CRIME

Insurers deny claims based on questionable cell tower data

  • In this March 13, 2017 photo, a cell tower is seen through trees in North Andover, Mass. Insurance companies are using cellphone tower data to deny claims for stolen cars, burned homes and other mishaps, despite the information coming under question at criminal trials across the country. (AP Photo/Elise Amendola)

    In this March 13, 2017 photo, a cell tower is seen through trees in North Andover, Mass. Insurance companies are using cellphone tower data to deny claims for stolen cars, burned homes and other mishaps, despite the information coming under question at criminal trials across the country. (AP Photo/Elise Amendola)  (The Associated Press)

  • This August 2016 self-made photo shows Jaclyn Bentley, of Clinton, Iowa. In connection with a fire that destroyed her home in 2014, Bentley was acquitted in February 2017 of arson and insurance fraud charges, which she said stemmed from a flawed analysis of cellphone tower records. Despite acquittals like Bentley's and expert testimony that cellphone tower data should not be used to pinpoint people's locations, insurance companies continue to use the information to deny claims by casting doubt that customers were where they said they were. (Jaclyn Bentley via AP)

    This August 2016 self-made photo shows Jaclyn Bentley, of Clinton, Iowa. In connection with a fire that destroyed her home in 2014, Bentley was acquitted in February 2017 of arson and insurance fraud charges, which she said stemmed from a flawed analysis of cellphone tower records. Despite acquittals like Bentley's and expert testimony that cellphone tower data should not be used to pinpoint people's locations, insurance companies continue to use the information to deny claims by casting doubt that customers were where they said they were. (Jaclyn Bentley via AP)  (The Associated Press)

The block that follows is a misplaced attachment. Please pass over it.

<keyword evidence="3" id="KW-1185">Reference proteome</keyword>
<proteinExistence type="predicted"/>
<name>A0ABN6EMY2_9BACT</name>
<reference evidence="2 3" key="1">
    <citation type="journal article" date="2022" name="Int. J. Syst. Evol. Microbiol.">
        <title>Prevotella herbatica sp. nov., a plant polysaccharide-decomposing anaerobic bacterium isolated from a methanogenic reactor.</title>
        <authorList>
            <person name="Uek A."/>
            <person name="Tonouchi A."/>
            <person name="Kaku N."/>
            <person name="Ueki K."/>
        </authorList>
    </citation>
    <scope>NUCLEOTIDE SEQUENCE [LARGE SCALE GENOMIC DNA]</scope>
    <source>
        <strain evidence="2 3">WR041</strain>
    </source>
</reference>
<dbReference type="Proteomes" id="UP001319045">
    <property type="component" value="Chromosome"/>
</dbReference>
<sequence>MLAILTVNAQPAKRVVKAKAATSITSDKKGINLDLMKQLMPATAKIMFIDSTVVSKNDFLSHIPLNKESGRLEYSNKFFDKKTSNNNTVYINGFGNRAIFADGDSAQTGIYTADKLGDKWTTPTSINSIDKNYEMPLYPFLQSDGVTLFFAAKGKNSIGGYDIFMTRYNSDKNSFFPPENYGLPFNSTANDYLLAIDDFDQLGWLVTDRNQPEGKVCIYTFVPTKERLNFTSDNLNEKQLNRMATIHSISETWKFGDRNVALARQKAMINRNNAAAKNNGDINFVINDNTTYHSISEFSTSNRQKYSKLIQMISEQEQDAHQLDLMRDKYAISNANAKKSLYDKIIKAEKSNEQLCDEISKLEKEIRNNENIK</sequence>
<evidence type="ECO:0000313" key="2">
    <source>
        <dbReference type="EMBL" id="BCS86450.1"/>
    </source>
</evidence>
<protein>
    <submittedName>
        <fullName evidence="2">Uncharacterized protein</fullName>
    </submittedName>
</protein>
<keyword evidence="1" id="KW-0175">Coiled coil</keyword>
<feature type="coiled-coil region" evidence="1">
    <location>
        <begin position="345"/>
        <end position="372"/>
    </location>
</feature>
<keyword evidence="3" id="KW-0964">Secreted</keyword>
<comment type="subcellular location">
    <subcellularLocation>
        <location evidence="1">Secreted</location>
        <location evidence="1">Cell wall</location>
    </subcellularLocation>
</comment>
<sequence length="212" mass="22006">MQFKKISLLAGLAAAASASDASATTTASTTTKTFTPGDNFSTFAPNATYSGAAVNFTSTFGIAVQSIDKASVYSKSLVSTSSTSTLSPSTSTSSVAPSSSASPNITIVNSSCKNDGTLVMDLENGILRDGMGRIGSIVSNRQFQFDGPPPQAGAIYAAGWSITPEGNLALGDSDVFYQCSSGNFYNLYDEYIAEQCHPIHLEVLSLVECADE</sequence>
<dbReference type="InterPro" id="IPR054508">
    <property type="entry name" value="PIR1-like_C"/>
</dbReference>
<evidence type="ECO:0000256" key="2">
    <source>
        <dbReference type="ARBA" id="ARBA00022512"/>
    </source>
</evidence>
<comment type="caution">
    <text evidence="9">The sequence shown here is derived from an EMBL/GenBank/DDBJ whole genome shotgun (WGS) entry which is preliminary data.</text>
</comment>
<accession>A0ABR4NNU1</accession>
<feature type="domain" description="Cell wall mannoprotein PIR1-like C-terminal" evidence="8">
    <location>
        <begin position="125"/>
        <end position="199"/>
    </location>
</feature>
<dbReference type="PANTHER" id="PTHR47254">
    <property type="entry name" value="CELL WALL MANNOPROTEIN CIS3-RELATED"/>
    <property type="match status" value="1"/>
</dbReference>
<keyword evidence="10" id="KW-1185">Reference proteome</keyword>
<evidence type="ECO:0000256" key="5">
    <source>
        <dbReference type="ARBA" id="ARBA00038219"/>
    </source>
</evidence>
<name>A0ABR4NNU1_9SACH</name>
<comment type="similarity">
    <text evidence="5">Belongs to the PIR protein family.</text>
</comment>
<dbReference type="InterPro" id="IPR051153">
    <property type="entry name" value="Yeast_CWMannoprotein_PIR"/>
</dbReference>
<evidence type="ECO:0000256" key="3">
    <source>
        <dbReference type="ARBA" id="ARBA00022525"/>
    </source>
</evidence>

• This 2014 photo provided by Jaclyn Bentley' shows the burned remains of her home in Clinton, Iowa. Bentley was acquitted in February 2017 of arson and insurance fraud charges, which she said stemmed from a flawed analysis of cellphone tower records. (Jaclyn Bentley via AP)

    This 2014 photo provided by Jaclyn Bentley' shows the burned remains of her home in Clinton, Iowa. Bentley was acquitted in February 2017 of arson and insurance fraud charges, which she said stemmed from a flawed analysis of cellphone tower records. (Jaclyn Bentley via AP)  (The Associated Press)

Insurance companies are using cellphone tower data to deny claims for stolen cars, burned homes and other mishaps, despite the accuracy of the information coming under question at criminal trials across the country.

Jaclyn Bentley, of Clinton, Iowa, was acquitted of arson and insurance fraud charges last month after casting doubt on cell tower information. She says she was camping about 17 miles away from her home when it caught fire and burned down in 2014.

State Farm had denied her claim, saying tower data showed her phone was 5 to 12 miles away from the campsite shortly after the fire was reported. A company spokesman declined to comment.

Other people told The Associated Press similar stories.

Experts say cellphones can be up to 20 miles away when connecting with a tower.